I wouldn’t say Jews, neoconservative or otherwise, were responsible for Palin, any more than we are for any other successful politician, even Jewish ones. Even the antisemitic American Conservative magazine liked Palin, at the outset at least.

Marc Tracy says:

@fw ordinarily I’d agree, and I’m certainly aware of the slippery slope toward a Judeocentric Walt/Mearsheimer-esque reading. However, Jane Mayer’s reporting (which I trust) very clearly shows that Palin was in a position to be selected by John McCain’s staff pretty exclusively because of a small coterie of activists, nearly all if not all of whom were Jews.

Ordinarily I’d agree right back, but I actually don’t trust Jane Mayer.

Also, early backers can’t determine success any more than venture capitalists can ensure that the startup they fund will turn into Apple or Facebook. Most ventures go by the wayside, and politicians are the same. They get winnowed down by intense scrutiny, public forums, and actual polling. Sarah Palin has a charisma that some people–a lot people–genuinely respond too, wacky as it is.

michaelira says:

Bachmann is smarter, more ambitious, and much harder working than Palin, all of which make her far more dangerous.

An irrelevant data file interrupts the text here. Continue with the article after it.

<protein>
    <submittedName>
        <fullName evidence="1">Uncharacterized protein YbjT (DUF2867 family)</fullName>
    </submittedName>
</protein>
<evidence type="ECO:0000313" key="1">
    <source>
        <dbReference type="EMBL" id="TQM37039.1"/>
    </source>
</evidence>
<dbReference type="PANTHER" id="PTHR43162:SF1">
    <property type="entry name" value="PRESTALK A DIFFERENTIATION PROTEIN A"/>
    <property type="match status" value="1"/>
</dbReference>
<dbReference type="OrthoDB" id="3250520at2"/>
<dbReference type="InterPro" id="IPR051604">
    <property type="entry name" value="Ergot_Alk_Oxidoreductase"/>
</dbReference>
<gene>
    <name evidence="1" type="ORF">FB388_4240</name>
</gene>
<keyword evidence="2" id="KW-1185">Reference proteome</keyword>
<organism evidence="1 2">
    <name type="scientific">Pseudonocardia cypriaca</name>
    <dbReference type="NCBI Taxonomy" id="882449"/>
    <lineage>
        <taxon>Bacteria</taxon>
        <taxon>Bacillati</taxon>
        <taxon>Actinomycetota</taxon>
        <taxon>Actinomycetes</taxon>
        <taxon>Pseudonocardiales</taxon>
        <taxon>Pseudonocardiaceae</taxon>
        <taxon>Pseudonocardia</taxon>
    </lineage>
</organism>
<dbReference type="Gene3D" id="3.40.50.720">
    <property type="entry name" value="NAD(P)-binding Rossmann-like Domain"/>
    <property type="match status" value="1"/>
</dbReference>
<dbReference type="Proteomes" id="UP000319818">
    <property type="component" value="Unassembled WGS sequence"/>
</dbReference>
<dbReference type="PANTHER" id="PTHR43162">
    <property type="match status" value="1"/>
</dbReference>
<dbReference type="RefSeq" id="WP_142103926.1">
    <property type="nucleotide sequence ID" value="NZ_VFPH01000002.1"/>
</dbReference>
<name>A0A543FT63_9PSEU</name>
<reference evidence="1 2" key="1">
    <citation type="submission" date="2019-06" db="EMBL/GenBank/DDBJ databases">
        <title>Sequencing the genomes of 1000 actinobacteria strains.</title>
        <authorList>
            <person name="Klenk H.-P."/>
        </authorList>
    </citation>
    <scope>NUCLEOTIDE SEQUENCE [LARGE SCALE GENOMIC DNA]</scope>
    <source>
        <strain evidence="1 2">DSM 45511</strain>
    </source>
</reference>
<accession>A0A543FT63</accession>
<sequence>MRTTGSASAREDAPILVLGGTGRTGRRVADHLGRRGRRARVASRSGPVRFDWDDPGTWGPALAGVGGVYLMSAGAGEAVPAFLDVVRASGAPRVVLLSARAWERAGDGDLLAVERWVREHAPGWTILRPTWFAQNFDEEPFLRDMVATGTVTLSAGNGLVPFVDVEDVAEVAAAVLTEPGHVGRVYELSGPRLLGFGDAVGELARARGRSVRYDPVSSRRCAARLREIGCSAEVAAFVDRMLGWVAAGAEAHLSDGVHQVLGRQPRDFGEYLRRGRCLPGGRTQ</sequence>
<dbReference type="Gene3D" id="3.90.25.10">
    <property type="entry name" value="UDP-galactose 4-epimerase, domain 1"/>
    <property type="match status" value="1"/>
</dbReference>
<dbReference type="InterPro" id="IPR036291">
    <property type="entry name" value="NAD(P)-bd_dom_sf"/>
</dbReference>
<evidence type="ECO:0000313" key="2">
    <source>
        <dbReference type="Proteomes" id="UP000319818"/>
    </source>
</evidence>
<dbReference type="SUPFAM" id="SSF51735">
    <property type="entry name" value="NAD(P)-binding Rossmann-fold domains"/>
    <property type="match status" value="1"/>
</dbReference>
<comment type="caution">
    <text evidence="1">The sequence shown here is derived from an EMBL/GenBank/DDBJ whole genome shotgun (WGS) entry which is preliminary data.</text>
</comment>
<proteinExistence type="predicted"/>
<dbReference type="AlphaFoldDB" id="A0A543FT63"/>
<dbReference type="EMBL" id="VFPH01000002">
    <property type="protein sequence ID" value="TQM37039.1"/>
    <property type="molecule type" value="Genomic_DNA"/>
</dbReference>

Ruth Ross says:

Michelle Bachmann is far more dangerous than Sarah Palin. Other than praying with the voodoo minister in her church, I don’t think SP studied evangelical Christianity the way MB (and her husband, a Christian therapist and her most trusted advisor) did at Oral Roberts University and schools of that ilk. They are proficient in using the code words that resonate with the evangelical Right, their followers. Most of us just think they’re making wierd comments, but these folks have ulterior motives. What the 2 women do have in common is that they play fast and loose with facts. They are entitled to their own opinions, not their own facts. Be afraid…be very afraid of MB.

Bill Pearlman says:

Ruth, why are you afraid?


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In Search of a Better Palin

Out of love with version 1.0, ‘Commentary’ finds Michele Bachmann